A Radiation Oncologist manually contours all the Volumes of Interest (VOI). The Gross Tumor Volume (GTV): Corresponds to the clinically evident metastases on T1 weighted MRI/CT planning imaging fusion. The Planning Target Volume for the lesions (PTV-SIB) was obtained by performing three-dimensional expansion of 2 mm around the GTV. Clinical Target Volume (CTV): corresponds to the brain parenchyma (whole brain). The PTV for whole brain was obtained by subtracting to the CTV the PTV of metastases and the hippocampus. The organs at Risk were also: hippocampus, optic chiasm, eye, lens, optic nerve, brainstem and cochlea. For the hippocampus contouring, with assistance of neuroradiologist, we now adopting the on-line RTOG contouring atlas guidelines (www.rtog.org/corelab/counturingatlases/hippocampalsparing.aspx).

Results and Discussion

At “St. Camillo-Forlanini” Hospital 6% of all patients treated at Department of Radiation Oncology are affected by brain metastases. We treated 75 patients: 41 (55%) had multiple brain metastases (> 4); 15 (20%) single metastases; and 19 (25%) oligometastases (>1 not >4). We treated 10 patients from the oligometastatic group and 7 from the single metastases group (17 patients) with the WBRT-HS/SIB Treatment. The other patients were managed with standard WBRT. Median age was 65 years (range 32-84). The median follow up was 4.5 months.
A complete response, defined as complete disappearance of all the lesions on MRI imaging, was observed in 3 patients with single metastases (43%) and in 2 oligometastatic patients (20%). 5 oligometastatic patients with stable disease (50%), defined as a reduction > 50% of total volume, experienced a complete response some lesions. Three patients with single metastasis showed stable disease (43%) and only one had recurrence and is now retreated. Two oligometastatic patients (20%) developed new lesions number but no increase in the size of treated lesions. In our series, although limited, we had no acute or early delayed radiation induced toxicity. We did not observe disorders related to verbal and visual memory in any patients.
Patients with brain metastases have a poor prognosis and most of them have no chance of cure; 50% will die. WBRT is the standard treatment for patients with multiple brain metastases but in the 30-40% of patients with oligometastases that have a better prognosis [23], WBRT may over treat the normal brain parenchyma while at the same time the under treating the macroscopic lesions. We believe, therefore, that in order to obtain a good local control the dose to the macroscopic lesions must be higher (in Stereotactic Treatment) while the dose to healthy parenchyma must be kept as low as possible: 30 Gy delivered in 10 fractions are not enough for macro lesions and are too much for normal tissue. The commonly used standard fractionation schedules for WBRT are 30 Gy in 10 fractions or 20 Gy in 5 fractions. There are no data demonstrating the superiority of one over the other [24] but several authors suggest administering a lower dose per fraction in patients with more favorable prognosis because a dose per fraction >2 Gy and total dose > 45 Gy are associated with dementia [25,26].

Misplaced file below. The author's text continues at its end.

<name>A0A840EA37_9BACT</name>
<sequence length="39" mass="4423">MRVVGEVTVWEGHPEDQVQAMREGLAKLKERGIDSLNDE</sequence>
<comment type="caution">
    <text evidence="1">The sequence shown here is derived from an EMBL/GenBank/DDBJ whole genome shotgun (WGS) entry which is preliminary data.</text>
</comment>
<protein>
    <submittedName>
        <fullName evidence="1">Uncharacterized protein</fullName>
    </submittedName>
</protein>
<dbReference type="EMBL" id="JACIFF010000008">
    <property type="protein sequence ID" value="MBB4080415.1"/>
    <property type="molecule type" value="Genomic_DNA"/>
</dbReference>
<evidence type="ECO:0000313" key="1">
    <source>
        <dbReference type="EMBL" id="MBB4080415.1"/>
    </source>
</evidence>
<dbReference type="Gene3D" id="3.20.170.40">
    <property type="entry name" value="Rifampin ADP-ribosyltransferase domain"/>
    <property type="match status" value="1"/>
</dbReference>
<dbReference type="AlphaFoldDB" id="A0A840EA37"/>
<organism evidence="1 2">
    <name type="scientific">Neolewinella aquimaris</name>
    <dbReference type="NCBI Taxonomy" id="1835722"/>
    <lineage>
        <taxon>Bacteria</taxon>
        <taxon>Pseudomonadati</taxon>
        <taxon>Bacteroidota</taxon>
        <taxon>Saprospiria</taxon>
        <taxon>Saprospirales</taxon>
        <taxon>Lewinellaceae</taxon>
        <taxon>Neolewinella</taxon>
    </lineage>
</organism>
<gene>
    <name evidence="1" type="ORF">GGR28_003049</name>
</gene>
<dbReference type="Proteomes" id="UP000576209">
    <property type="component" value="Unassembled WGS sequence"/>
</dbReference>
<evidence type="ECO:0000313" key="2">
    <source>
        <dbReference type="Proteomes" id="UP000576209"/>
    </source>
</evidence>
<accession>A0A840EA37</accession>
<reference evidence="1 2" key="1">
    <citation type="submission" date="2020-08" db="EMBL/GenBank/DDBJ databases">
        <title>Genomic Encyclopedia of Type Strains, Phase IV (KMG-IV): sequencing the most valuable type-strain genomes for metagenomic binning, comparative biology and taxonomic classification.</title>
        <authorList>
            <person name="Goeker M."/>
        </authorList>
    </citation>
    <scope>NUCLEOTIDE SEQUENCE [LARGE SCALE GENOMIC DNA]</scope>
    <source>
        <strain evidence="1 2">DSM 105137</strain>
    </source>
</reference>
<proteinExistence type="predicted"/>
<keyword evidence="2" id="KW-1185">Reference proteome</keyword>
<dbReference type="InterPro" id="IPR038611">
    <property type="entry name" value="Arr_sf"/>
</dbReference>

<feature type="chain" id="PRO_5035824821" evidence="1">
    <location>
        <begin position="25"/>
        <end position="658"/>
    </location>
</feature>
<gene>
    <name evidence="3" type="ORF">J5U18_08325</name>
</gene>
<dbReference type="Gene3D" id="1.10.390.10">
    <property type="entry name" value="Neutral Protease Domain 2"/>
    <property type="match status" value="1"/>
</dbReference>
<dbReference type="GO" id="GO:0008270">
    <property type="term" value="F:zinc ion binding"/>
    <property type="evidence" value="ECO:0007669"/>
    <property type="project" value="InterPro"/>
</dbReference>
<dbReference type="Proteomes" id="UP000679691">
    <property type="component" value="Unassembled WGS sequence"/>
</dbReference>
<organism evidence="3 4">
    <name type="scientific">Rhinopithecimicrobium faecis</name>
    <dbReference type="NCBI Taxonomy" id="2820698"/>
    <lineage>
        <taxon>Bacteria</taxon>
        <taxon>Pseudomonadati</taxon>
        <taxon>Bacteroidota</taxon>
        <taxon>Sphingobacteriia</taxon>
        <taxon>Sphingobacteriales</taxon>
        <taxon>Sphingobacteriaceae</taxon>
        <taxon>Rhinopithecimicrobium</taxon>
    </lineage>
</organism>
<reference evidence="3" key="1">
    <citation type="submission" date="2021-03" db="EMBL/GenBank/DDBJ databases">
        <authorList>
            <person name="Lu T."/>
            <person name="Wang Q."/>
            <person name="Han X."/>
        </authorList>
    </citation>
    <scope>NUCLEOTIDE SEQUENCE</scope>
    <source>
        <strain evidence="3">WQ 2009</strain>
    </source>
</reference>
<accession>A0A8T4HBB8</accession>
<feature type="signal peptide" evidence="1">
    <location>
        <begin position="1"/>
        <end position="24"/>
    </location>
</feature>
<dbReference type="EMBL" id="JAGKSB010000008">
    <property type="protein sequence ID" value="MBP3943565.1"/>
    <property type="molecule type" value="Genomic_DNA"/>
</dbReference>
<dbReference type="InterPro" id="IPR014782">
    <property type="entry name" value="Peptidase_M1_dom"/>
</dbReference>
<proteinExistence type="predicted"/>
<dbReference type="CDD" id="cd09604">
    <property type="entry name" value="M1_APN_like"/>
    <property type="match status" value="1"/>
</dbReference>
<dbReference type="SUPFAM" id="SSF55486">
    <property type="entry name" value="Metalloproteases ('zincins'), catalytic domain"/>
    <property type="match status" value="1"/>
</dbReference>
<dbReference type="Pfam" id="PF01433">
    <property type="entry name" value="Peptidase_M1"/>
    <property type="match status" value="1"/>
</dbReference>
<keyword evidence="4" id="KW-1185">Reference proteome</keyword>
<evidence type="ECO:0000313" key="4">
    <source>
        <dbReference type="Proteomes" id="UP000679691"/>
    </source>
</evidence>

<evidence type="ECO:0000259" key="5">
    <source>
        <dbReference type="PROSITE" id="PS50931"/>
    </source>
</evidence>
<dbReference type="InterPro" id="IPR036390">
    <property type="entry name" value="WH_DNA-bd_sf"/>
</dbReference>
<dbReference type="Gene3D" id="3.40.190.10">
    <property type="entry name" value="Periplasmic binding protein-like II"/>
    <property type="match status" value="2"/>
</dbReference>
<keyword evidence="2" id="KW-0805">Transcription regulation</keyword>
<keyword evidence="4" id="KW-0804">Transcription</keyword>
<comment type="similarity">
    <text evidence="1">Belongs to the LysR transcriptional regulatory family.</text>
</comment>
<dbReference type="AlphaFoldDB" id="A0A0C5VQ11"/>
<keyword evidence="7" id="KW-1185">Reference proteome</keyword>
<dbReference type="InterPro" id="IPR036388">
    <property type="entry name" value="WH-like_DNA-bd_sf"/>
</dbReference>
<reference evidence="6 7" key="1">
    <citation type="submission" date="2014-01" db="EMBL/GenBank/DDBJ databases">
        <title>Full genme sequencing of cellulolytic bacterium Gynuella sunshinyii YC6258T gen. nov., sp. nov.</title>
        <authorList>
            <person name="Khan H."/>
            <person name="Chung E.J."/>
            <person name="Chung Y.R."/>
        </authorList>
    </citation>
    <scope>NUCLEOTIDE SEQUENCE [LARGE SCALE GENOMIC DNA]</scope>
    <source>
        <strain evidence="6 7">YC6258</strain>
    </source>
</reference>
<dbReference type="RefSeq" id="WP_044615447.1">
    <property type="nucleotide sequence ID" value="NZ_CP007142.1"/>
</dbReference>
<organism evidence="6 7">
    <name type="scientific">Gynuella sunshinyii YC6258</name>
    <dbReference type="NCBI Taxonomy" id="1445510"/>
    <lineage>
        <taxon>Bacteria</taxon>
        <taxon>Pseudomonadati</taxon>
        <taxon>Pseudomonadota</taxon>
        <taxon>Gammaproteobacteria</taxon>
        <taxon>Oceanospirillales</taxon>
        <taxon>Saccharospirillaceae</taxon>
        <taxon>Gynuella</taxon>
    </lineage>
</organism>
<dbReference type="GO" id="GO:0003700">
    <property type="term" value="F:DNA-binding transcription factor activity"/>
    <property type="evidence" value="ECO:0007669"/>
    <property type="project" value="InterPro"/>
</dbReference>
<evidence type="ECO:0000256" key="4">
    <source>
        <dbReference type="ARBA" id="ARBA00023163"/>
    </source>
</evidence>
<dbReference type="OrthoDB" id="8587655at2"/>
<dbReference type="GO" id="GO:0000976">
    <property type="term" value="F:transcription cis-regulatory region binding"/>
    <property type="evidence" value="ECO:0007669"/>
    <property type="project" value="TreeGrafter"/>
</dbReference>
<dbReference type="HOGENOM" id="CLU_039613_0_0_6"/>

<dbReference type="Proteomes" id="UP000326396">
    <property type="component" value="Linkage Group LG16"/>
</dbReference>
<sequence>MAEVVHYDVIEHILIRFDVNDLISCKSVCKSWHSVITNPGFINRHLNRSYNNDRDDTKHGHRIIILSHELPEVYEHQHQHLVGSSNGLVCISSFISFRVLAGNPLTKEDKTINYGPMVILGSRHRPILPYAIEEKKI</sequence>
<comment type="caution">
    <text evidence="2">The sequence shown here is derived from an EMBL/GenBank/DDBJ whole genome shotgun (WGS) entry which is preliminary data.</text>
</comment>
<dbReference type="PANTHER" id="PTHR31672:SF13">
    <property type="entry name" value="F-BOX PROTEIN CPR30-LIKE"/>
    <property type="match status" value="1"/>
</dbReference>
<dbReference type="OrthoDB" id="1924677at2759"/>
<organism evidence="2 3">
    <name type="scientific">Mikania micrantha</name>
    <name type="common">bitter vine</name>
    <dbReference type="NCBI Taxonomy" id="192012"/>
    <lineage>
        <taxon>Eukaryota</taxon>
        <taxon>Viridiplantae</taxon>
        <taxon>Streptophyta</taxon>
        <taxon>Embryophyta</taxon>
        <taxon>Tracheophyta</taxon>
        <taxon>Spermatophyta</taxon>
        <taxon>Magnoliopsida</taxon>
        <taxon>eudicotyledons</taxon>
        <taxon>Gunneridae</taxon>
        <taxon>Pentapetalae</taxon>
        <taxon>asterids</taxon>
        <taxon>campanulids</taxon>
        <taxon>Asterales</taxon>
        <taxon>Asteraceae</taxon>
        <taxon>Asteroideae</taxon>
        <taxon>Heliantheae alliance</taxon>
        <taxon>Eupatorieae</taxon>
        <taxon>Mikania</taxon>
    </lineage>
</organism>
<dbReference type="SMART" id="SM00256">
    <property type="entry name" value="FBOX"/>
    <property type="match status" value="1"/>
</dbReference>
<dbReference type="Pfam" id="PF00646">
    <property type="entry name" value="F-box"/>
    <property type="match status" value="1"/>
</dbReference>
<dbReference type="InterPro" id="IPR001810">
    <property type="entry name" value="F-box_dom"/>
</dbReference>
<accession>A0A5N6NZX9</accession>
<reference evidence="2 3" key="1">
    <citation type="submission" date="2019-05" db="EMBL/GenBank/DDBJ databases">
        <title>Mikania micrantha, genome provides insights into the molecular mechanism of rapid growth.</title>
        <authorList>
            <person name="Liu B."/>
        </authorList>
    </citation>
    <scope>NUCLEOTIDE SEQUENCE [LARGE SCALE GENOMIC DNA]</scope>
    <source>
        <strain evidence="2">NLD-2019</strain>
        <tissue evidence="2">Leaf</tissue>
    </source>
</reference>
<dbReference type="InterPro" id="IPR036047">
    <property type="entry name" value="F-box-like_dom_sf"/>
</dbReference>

The schedule used in our study for WBRT is the same of Prophylactic Cranial Irradiation (2.5Gy x 10 fr.). The concept of Prophylactic Cranial Irradiation (PCI), commonly used in patient with Small Cell Lung Cancer (SCLC) is to eliminate microscopic deposit of metastatic tumor cells within the brain before they come macroscopically evident. Recently PCI was investigated even in patients with Non Small Cell Lung Cancer (NSCLC) with a reduction in the incidence of brain metastases from 18% to 8% [27]. We argue that the use of TomoTherapy to avoid selective brain areas, such as the hippocampus, lower doses to whole brain (like in PCI: 2.5Gy x 10fr.) may be associated with a lower incidence of acute, early late and neurocognitive toxicity without a reduction in the control of microscopic disease. At the same time macroscopic lesions have received the same dose they would have received with a stereotactic treatment (4.4Gy x 10fr.) [28,29].

Conclusion

The dose to the region of the hippocampus may delay or reduce neurocognitive deterioration [16,18], giving higher doses to the macroscopic metastases should progression of intracranial disease. We think this goal is achievable adopting Tomo-Therapy with WBRT-HS/SIB (our proposed schedule).We started a Phase II randomized trial of comparison between WBRT and WBRT-HS/SIB in oligometastatic patients to elucidate the real benefit of the new technique in this setting.